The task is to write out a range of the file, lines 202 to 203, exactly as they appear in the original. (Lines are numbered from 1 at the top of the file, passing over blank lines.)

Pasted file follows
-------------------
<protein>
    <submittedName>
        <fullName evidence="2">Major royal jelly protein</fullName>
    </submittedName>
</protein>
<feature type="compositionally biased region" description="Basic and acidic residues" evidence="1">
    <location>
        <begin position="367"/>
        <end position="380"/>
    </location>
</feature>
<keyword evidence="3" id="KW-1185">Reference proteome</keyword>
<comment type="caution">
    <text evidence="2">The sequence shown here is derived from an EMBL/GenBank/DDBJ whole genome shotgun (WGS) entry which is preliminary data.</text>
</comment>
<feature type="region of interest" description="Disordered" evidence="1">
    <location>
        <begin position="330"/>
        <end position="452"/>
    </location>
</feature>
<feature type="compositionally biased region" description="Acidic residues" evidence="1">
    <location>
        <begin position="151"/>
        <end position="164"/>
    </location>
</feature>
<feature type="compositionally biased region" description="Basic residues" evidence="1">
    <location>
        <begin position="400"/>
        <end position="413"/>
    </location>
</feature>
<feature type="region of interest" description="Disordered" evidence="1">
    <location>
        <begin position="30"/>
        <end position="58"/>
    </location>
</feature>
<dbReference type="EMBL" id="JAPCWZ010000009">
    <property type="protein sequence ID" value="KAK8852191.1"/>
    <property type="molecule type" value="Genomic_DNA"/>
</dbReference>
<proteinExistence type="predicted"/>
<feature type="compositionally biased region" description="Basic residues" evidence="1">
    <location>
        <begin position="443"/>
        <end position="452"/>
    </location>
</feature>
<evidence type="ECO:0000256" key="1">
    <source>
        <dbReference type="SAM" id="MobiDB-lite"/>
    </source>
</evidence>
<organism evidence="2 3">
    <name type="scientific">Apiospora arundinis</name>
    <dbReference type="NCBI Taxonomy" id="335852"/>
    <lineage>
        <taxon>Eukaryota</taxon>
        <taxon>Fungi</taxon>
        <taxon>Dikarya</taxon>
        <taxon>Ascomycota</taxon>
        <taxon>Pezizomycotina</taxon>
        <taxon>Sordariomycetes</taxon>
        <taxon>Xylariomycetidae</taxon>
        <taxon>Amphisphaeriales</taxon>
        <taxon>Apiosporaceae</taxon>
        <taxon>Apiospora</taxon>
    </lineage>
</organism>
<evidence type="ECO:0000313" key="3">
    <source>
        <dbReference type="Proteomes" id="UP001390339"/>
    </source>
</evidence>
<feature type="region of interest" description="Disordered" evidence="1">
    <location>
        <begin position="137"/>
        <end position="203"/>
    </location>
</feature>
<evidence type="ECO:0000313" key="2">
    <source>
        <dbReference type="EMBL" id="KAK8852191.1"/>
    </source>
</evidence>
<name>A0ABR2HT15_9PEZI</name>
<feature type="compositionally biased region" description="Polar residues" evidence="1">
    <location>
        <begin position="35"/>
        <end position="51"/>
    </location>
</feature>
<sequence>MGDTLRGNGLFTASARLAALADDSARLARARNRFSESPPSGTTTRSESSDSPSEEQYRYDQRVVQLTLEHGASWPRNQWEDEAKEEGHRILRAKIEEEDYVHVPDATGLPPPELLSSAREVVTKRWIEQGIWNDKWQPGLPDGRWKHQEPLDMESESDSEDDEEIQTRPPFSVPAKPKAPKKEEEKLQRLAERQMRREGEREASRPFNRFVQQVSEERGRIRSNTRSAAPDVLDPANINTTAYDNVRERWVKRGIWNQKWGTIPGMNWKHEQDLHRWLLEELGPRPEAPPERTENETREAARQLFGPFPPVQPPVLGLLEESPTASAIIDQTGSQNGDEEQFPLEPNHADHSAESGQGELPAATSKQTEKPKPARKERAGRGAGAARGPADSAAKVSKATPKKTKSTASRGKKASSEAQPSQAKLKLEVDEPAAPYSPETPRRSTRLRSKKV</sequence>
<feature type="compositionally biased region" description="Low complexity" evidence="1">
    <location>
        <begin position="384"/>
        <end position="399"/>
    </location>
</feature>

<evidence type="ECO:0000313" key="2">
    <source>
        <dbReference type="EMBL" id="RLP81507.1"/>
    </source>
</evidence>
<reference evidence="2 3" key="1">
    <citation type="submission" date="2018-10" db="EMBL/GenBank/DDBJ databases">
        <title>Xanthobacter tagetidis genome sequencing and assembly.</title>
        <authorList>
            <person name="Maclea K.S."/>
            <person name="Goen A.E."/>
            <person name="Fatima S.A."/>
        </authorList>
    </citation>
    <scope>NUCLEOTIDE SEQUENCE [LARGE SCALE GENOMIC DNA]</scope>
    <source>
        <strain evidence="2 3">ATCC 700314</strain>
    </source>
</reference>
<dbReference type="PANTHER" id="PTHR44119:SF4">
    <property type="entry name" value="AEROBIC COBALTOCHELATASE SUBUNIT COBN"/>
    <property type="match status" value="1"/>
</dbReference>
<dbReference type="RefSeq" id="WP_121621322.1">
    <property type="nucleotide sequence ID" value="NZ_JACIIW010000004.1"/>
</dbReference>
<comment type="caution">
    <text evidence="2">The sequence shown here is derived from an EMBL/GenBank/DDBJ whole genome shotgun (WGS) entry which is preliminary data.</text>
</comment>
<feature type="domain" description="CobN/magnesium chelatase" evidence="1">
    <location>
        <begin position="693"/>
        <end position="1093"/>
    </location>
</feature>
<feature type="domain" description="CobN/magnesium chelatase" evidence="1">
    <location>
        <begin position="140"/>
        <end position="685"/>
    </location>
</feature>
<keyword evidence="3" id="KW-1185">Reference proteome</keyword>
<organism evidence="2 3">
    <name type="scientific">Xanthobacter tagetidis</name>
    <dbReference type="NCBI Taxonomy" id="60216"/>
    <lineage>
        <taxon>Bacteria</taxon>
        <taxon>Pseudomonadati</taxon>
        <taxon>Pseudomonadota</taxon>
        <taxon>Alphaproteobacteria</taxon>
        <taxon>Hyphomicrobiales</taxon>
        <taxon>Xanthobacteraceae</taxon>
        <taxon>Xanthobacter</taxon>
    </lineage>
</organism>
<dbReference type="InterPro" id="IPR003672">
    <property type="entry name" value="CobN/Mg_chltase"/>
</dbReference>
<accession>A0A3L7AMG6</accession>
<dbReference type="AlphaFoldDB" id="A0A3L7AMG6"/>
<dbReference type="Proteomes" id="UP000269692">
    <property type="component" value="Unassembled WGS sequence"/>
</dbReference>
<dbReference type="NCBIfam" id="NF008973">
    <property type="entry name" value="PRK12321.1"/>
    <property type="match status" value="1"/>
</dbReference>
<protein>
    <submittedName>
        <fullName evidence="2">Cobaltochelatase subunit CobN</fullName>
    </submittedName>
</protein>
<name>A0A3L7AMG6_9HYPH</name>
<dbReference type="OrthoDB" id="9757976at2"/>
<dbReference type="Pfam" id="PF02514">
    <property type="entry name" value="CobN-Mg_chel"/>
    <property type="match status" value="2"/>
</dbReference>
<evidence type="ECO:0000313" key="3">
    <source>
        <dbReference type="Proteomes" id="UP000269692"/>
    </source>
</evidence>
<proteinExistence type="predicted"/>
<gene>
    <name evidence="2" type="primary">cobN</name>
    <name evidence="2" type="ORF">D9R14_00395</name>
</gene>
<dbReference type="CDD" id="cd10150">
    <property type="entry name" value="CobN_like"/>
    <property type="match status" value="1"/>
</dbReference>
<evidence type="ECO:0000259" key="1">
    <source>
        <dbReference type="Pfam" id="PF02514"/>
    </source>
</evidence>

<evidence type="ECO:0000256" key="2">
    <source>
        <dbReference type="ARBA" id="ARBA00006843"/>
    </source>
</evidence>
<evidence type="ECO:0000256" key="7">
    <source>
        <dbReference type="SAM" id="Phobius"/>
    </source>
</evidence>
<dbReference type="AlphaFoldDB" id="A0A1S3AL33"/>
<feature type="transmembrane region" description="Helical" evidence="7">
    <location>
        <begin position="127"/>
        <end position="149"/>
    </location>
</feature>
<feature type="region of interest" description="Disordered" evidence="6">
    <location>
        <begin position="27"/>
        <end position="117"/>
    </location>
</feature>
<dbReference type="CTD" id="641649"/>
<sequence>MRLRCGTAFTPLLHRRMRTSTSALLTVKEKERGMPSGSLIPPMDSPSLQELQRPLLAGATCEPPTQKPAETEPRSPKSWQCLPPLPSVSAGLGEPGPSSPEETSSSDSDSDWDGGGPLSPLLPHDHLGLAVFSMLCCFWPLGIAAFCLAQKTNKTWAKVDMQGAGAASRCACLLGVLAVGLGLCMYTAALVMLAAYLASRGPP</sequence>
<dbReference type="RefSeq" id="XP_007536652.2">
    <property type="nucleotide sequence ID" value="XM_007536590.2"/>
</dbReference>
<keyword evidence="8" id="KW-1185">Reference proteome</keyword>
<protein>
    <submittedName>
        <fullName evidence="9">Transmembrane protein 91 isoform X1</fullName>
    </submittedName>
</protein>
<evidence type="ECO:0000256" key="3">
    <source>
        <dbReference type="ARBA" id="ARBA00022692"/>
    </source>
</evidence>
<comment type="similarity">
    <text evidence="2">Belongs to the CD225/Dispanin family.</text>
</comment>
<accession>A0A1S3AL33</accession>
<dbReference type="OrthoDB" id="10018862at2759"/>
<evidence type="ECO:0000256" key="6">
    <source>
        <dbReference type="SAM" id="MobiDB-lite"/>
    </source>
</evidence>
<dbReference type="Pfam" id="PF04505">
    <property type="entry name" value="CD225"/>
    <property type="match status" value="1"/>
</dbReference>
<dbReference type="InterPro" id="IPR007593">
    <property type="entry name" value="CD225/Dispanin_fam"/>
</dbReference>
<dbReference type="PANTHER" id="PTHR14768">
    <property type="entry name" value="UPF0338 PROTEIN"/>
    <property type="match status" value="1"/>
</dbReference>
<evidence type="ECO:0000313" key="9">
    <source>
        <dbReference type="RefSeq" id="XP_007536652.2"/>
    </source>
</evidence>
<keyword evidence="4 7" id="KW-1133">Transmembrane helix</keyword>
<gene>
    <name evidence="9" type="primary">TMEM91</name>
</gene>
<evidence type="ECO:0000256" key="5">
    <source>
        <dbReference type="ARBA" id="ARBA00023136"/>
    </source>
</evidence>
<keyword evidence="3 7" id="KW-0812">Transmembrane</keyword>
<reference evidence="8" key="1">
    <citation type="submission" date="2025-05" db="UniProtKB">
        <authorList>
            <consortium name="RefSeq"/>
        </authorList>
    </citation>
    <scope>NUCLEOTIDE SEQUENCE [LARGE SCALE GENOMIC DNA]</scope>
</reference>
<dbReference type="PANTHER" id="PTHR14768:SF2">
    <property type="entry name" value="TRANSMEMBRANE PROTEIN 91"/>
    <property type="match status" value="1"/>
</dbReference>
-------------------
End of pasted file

    </source>
</evidence>